Dvl3-based punctae/signalsomes made visible by fluorescent microscopy now can be interrogated by advanced physical means, defining such properties as signalsome M r /MW, molecular composition, and intracellular locale.

Background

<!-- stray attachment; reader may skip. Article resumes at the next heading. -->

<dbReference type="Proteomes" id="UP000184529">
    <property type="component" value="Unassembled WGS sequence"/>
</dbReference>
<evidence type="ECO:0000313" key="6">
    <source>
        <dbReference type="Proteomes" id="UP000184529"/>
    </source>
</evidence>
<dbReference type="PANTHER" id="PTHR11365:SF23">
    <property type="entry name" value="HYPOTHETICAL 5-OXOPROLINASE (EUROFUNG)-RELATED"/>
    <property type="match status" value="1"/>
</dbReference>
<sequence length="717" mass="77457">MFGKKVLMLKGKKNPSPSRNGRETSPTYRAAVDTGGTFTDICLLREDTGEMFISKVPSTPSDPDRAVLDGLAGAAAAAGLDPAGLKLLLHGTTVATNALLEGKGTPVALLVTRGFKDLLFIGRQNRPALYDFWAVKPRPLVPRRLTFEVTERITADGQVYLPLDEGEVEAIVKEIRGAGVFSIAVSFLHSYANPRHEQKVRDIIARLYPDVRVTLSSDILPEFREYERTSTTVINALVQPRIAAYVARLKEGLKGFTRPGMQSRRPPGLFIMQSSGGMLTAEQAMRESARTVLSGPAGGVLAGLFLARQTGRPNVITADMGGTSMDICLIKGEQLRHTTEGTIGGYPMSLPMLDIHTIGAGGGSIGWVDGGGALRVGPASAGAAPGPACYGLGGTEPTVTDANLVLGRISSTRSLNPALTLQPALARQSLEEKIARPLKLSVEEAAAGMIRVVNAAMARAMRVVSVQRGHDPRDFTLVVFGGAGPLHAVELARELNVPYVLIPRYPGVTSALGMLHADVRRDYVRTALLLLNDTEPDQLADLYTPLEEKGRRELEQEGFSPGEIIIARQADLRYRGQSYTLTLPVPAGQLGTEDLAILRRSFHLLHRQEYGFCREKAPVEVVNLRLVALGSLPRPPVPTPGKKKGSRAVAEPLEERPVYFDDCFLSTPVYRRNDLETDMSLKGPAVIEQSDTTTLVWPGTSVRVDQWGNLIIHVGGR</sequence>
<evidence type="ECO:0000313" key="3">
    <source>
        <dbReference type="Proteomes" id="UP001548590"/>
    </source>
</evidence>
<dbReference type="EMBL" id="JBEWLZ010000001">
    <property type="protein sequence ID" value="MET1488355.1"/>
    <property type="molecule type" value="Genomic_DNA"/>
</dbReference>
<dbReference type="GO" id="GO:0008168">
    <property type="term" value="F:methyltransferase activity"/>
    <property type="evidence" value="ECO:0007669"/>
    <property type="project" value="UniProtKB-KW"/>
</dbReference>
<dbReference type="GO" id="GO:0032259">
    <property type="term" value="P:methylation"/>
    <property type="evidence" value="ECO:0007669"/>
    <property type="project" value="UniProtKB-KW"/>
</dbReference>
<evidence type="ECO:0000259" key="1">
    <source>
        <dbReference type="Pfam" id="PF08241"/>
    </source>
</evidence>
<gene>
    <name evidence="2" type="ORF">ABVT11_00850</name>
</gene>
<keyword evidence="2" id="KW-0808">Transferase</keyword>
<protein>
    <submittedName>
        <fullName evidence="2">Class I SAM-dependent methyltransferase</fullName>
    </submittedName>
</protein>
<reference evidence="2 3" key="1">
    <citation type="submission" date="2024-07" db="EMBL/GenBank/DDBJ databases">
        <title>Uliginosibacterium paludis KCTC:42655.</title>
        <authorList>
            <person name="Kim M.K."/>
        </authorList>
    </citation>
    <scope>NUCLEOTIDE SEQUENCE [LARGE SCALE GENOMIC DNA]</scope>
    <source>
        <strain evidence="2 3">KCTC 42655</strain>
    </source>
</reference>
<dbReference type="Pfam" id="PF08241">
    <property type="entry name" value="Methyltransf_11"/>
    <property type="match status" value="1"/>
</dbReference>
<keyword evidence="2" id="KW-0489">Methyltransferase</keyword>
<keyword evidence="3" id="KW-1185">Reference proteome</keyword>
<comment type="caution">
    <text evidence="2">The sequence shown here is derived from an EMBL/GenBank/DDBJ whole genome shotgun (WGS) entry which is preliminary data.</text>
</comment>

Dsh/Dvls are unique phosphoprotein scaffolds essential for normal cell signaling and development in the animal kingdom[15]. Dvls organize and mediate Wnt signaling by the canonical (Wnt/β-catenin), non-canonical (Wnt/cGMP phosphodiesterase/Ca2+) and planar cell polarity (PCP) pathways[2, 4, 69]. How Dvl, a scaffold, with many dynamically interacting partners (e.g., Frizzle1[10], casein kinase 2[11], casein kinase1[12, 13], Daam1 [14], etc.) operates is an overarching question in biology, no less in development and cell signaling. Our ability to visualize new paradigms is essential to developing new ideas in cell signaling. The Singer-Nicholson model of membrane protein interactions [15], for example, moved the field forward. Yet, to the extent that it became incompatible with what we have learned in the last 30 yr, that paradigm subsequently held us back conceptually. Kinetics of rapid signaling operated so fast that lateral diffusion of free-floating membrane proteins gave way to our envisioning solid-state signaling devices like ligand-gated ion channels and effectors that were assemblies of molecules of different character (e.g., receptors, G-proteins, effector paradigm). New strategies have yield greater protein-protein interactions (e.g., docking, assembly, undocking) with increasing complexity. Dvls highlight this evolution in thinking, being mobile, dynamic scaffolds that integrate interactions among protein kinases, phosphatases, adaptor molecules, receptors, and other scaffolds (e.g., LRP6/Axin complexes at the membrane)[9, 1619]. The Wnt homepage (http://www.stanford.edu/group/nusselab/cgi-bin/wnt/) provides an invaluable scoreboard, tallying new suspected Dishevelled-interacting proteins (DIPs). So, we might anticipate that for at least some of the time, Dvls operate as scaffolds that are supermolecular complexes.